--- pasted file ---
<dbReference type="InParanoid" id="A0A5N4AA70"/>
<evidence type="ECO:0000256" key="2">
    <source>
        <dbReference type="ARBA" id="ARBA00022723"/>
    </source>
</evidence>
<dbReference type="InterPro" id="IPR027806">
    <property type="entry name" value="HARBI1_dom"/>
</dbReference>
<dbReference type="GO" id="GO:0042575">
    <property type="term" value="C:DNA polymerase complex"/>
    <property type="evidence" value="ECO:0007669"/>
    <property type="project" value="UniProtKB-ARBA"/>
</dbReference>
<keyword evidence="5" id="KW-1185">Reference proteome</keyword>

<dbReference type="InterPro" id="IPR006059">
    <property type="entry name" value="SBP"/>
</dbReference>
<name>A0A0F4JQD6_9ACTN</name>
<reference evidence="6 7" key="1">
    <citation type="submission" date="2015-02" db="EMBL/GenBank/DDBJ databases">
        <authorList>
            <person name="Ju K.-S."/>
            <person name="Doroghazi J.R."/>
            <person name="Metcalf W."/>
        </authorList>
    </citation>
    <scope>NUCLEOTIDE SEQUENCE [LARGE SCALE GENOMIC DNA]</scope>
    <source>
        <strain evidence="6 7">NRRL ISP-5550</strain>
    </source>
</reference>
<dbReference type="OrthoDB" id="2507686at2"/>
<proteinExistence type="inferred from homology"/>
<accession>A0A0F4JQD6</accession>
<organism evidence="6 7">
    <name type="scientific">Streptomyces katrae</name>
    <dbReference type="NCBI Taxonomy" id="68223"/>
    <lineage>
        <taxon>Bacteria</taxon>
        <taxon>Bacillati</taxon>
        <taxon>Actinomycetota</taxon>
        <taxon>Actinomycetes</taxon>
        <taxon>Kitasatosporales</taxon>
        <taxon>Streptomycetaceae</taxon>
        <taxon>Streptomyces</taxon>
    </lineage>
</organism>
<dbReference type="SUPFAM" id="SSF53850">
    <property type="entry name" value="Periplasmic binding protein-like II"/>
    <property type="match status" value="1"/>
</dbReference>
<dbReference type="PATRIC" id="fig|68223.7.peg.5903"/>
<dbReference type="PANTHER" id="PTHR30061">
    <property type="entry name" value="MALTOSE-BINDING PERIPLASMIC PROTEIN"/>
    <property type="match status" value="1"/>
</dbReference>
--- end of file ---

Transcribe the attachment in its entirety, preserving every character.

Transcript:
<dbReference type="InParanoid" id="A0A5N4AA70"/>
<evidence type="ECO:0000256" key="2">
    <source>
        <dbReference type="ARBA" id="ARBA00022723"/>
    </source>
</evidence>
<dbReference type="InterPro" id="IPR027806">
    <property type="entry name" value="HARBI1_dom"/>
</dbReference>
<dbReference type="GO" id="GO:0042575">
    <property type="term" value="C:DNA polymerase complex"/>
    <property type="evidence" value="ECO:0007669"/>
    <property type="project" value="UniProtKB-ARBA"/>
</dbReference>
<keyword evidence="5" id="KW-1185">Reference proteome</keyword>

<dbReference type="InterPro" id="IPR006059">
    <property type="entry name" value="SBP"/>
</dbReference>
<name>A0A0F4JQD6_9ACTN</name>
<reference evidence="6 7" key="1">
    <citation type="submission" date="2015-02" db="EMBL/GenBank/DDBJ databases">
        <authorList>
            <person name="Ju K.-S."/>
            <person name="Doroghazi J.R."/>
            <person name="Metcalf W."/>
        </authorList>
    </citation>
    <scope>NUCLEOTIDE SEQUENCE [LARGE SCALE GENOMIC DNA]</scope>
    <source>
        <strain evidence="6 7">NRRL ISP-5550</strain>
    </source>
</reference>
<dbReference type="OrthoDB" id="2507686at2"/>
<proteinExistence type="inferred from homology"/>
<accession>A0A0F4JQD6</accession>
<organism evidence="6 7">
    <name type="scientific">Streptomyces katrae</name>
    <dbReference type="NCBI Taxonomy" id="68223"/>
    <lineage>
        <taxon>Bacteria</taxon>
        <taxon>Bacillati</taxon>
        <taxon>Actinomycetota</taxon>
        <taxon>Actinomycetes</taxon>
        <taxon>Kitasatosporales</taxon>
        <taxon>Streptomycetaceae</taxon>
        <taxon>Streptomyces</taxon>
    </lineage>
</organism>
<dbReference type="SUPFAM" id="SSF53850">
    <property type="entry name" value="Periplasmic binding protein-like II"/>
    <property type="match status" value="1"/>
</dbReference>
<dbReference type="PATRIC" id="fig|68223.7.peg.5903"/>
<dbReference type="PANTHER" id="PTHR30061">
    <property type="entry name" value="MALTOSE-BINDING PERIPLASMIC PROTEIN"/>
    <property type="match status" value="1"/>
</dbReference>